A couple of test shots with Minolta Rokkor 50mm/f1.2

So the other day I had a bit of time and decided to paint the back of my Rokkor Lens. The lens originally had a Monilta mount, but with a lot of patience and tons of sanding I’ve modified it to fit the Canon EOS mount. The only thing that bugged me about the conversion was the fact that I was getting these weird flares in some of my shots and most of my “good” shots had really low contrast (washed out colours).

To remedy this I decided to grab some black car touch up paint from canadian tire and carefully touch up the inside of the new mount (which was silver since I sanded the aluminum down). Well I’m happy to report that everything went well (ie: I didn’t destroy my baby) and the image quality has improved considerably. Here are a few test shots:


As you can see the depth-of-field is razor-thin, but once the contrast goes up the images are quite pleasing. The complete flickr set is here.


3 responses to “A couple of test shots with Minolta Rokkor 50mm/f1.2”

  1. That's a super-cool mod, Many! What Canon body are you using? Did you follow any particular tutorial in doing the conversion?

  2. Hi Ren,

    I'm using a 5D body. I did search around before I did the mod. Found a site that had photographs of the mod for the 58mm/1.2 which helped. I did not find anything specific to 50mm/1.2. It's pretty simple though, but tedious :-). Lots of sanding and leveling (and sanding some more). That's only for infiniti focus though…..The modified lens before sanding could focus to about 15ft without issues.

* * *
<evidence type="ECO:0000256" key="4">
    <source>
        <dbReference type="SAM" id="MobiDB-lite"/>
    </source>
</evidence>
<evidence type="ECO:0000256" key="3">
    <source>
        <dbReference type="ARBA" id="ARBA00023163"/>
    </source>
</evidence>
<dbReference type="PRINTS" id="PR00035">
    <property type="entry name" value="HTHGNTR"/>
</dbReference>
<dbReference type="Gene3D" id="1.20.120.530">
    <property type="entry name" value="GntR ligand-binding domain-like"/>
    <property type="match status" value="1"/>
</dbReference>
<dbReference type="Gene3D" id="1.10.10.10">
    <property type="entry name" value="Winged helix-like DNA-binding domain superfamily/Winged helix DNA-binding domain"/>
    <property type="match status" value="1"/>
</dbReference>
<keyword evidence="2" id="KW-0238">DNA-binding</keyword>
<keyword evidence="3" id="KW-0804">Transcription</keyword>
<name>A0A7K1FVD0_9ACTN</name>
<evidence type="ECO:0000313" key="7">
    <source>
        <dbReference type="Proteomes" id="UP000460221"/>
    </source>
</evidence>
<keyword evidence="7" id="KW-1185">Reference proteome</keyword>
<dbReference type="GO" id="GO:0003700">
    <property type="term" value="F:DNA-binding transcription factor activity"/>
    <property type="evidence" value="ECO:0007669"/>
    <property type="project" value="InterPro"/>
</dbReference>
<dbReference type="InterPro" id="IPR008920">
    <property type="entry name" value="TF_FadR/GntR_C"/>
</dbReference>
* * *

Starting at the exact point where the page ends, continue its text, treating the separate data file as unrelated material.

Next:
A couple of notes:

    1) You will need 4 tiny long screws as the ones from the mount are not long enough. I think they were about 1cm long.
    2) I used a EOS-M42 adapter and drilled matching holes by using the Minolta mount as a guide.
    3) Sanded the hell out of the spacer ring that gets sandwiched between the mount and the lens.
    4) Be REALLY CAREFULL when you take the spacer out, the next ring is the aperture ring that has a really tiny ballbearing in it (makes the aperture ring click). You loose that and you'll hate yourself forever :-).

    Other than that it's pretty simple :-)

  3. Thanks for the tips, Many! I'll be trying my hand at this over the holidays, methinks:)

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